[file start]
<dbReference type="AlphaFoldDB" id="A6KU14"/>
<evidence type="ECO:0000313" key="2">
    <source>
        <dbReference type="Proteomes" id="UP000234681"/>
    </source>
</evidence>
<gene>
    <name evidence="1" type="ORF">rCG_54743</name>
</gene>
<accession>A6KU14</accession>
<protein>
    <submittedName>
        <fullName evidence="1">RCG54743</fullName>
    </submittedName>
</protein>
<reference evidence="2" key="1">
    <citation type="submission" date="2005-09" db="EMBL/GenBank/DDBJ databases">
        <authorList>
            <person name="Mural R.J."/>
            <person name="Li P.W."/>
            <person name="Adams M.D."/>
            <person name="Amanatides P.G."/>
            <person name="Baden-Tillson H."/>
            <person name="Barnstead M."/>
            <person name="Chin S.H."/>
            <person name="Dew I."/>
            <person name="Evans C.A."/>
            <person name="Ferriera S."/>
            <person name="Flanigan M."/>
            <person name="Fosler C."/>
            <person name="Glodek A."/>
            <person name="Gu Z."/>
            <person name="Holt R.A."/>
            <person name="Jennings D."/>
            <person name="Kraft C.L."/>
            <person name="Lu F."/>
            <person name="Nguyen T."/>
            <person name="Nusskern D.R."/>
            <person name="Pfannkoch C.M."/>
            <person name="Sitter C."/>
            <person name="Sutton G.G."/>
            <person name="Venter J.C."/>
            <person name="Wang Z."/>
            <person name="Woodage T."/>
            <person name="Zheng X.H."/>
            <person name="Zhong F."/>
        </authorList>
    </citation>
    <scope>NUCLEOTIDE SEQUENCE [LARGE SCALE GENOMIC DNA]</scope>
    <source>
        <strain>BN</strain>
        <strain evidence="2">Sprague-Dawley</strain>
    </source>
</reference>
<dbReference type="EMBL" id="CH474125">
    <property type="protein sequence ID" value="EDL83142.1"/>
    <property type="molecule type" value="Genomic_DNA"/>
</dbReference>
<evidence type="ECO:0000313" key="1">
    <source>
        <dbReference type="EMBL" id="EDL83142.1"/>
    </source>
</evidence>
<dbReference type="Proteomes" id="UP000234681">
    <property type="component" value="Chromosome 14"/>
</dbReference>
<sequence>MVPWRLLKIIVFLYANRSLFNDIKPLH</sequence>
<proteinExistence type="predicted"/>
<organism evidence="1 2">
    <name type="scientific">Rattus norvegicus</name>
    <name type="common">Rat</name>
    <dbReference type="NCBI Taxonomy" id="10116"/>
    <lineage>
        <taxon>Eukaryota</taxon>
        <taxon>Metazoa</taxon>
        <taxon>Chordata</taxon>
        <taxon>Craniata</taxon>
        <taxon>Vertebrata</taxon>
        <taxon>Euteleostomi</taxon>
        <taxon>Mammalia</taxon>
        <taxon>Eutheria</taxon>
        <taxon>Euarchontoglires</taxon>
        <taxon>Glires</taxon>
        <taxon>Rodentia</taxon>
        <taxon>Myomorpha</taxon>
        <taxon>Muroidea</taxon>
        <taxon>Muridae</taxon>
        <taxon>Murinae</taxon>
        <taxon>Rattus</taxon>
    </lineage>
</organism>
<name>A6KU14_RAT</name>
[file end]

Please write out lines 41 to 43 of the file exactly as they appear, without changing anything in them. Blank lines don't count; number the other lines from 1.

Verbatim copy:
            <person name="Sutton G.G."/>
            <person name="Venter J.C."/>
            <person name="Wang Z."/>